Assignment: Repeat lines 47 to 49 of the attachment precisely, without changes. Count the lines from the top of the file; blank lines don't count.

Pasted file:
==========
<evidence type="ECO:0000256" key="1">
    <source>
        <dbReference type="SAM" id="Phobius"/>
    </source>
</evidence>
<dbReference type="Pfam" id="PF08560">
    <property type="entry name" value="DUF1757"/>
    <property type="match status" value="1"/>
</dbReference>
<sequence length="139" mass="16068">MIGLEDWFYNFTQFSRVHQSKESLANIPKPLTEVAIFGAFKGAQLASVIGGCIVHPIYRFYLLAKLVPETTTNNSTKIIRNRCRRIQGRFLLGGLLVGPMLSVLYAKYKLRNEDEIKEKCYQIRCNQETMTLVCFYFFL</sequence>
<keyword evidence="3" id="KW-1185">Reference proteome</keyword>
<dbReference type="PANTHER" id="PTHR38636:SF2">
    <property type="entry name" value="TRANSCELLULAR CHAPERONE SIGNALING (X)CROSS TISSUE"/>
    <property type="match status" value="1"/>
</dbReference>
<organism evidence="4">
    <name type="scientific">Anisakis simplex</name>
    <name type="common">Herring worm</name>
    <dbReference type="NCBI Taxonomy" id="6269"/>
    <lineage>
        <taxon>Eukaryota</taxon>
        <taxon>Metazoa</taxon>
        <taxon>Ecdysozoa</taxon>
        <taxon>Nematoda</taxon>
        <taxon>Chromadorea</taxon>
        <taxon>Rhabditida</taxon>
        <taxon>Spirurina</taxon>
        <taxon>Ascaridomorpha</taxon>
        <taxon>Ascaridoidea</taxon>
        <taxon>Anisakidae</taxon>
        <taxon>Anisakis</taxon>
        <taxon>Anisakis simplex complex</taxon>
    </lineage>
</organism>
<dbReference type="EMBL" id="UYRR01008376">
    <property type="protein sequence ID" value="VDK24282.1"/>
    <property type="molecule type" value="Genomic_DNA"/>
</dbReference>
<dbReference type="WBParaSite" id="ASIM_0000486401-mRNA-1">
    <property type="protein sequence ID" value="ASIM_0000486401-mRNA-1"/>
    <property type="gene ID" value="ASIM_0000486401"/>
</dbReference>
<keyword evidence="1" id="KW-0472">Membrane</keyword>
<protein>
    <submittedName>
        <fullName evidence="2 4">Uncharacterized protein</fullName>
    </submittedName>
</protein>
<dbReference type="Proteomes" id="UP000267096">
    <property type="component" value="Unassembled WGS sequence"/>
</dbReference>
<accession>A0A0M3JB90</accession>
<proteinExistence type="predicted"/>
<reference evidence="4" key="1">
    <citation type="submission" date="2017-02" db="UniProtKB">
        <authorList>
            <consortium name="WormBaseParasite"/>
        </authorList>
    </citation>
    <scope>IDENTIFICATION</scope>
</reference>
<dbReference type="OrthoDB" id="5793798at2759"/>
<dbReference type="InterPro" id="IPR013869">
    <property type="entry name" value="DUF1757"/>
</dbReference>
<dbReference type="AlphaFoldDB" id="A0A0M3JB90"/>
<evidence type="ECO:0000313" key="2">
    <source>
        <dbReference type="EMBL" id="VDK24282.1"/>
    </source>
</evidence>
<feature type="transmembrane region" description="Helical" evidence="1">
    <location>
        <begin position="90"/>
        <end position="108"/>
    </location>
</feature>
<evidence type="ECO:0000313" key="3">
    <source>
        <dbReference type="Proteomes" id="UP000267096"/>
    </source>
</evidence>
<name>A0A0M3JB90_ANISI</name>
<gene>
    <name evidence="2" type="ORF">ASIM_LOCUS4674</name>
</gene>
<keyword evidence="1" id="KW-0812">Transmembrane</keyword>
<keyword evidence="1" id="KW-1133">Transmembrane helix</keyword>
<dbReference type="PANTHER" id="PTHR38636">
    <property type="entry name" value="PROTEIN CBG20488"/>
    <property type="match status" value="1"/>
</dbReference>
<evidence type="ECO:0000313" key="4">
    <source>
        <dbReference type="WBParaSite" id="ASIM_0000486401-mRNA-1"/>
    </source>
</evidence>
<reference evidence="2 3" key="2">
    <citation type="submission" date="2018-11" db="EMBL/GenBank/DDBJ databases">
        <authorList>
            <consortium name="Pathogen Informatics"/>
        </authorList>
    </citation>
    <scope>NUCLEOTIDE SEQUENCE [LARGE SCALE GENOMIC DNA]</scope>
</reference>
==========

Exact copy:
    </submittedName>
</protein>
<dbReference type="Proteomes" id="UP000267096">